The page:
The imagery of fishermen is often used in literature that is promoting vocation to the religious life. ‘Follow me, and I will make you fish for people’ (Matthew 4:19). Jesus proclaimed: ‘Repent, for the kingdom of heaven has come near.’ (4:17), and that ‘mission statement’ echoes what John the Baptist had already proclaimed (3:2).
In the Old Testament, repentance generally leads to salvation, and brings forgiveness of sins. Among some Christian Churches since the Reformation, there has been a strong emphasis on repentance in their teachings. Beyond the Judeo-Christian traditions, the preaching of repentance is also prominent in other world religions especially in Islam and Buddhism.
In some cases, it is not only individuals who repent; repentance can also involve the whole community or the whole nation. The issues concerned, past or present, may necessitate a collective response.
In the spirit of the Gospel, repentance is understood as more than feeling bad about what we have done or not done. Nor is it simply having regrets at what was misguided or misjudged and is not just about remorse, penance and guilt. Yes, that ‘G word’, guilt which some modern-day counsellors and psychologists are eager to steer people away from.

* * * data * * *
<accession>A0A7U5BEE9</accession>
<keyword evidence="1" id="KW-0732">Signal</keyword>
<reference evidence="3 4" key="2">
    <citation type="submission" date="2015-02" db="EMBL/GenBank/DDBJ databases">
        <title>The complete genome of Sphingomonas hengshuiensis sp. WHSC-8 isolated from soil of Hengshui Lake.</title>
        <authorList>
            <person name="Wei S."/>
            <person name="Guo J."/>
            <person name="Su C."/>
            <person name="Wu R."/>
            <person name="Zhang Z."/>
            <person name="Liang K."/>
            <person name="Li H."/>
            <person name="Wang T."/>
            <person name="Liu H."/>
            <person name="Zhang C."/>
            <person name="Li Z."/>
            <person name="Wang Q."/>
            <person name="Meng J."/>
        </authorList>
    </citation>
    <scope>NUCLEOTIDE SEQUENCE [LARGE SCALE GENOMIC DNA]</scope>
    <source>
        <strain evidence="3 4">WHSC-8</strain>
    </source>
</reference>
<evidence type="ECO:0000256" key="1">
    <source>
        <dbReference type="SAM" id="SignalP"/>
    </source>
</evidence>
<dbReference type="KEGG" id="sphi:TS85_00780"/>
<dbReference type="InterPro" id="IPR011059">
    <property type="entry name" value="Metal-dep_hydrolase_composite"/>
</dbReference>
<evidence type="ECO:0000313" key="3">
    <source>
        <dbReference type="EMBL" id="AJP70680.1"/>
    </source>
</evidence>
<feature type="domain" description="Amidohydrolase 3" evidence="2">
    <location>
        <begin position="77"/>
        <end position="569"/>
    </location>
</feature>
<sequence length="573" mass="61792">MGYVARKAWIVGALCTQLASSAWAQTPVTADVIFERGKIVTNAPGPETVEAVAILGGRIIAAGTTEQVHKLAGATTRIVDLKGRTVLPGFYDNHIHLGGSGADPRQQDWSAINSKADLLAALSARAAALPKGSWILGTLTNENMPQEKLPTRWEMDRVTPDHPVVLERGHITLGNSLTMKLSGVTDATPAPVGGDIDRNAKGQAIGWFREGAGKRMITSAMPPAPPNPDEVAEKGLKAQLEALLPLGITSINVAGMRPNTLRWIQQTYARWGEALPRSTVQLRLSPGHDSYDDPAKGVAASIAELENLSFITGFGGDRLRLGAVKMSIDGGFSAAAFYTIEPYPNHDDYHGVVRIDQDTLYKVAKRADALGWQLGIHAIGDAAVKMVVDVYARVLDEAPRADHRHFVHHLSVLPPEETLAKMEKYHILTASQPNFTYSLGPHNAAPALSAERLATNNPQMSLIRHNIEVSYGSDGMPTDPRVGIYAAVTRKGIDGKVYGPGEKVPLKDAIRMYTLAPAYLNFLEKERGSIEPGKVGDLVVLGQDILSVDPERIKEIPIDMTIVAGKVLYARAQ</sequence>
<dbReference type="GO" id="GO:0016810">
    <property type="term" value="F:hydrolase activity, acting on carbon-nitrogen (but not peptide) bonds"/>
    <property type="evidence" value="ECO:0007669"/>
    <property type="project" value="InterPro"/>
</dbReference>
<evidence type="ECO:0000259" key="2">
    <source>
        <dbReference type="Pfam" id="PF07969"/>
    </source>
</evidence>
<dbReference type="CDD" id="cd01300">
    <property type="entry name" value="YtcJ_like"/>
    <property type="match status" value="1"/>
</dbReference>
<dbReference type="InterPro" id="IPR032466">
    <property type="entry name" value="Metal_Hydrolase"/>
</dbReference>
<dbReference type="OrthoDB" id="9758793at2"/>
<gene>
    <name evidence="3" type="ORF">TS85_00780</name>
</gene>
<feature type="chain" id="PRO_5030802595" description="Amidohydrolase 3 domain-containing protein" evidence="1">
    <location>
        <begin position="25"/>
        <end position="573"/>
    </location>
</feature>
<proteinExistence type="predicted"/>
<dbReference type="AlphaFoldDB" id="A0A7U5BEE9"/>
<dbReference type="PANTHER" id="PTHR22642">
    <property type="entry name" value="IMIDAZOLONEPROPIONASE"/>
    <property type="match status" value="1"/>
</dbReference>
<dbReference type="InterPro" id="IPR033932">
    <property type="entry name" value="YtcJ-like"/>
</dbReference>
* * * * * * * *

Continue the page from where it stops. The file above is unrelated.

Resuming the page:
A more holistic way of repenting is to acknowledge our failings and shortcomings with the resolve to move beyond them. It is also a way to take stock of our strengths and abilities. For followers of Jesus, it is a course of action working toward reconciliation with God and with the people who have been offended. It is a move to conversion, to a more Christ-like and God-centred life, guided by the Spirit.
With patience, determination and humility, repentance is a focused action that calls for starting again, turning around, changing direction, and re-orienting one’s mindset and attitude.
Repentance is a re-creation of our lives in God’s grace, love and hope. It is a way to realise the Kingdom of God in our midst and in our lives, in the here and now, and to pursue a way of life worthy of the Kingdom on our pilgrimage to the world to come.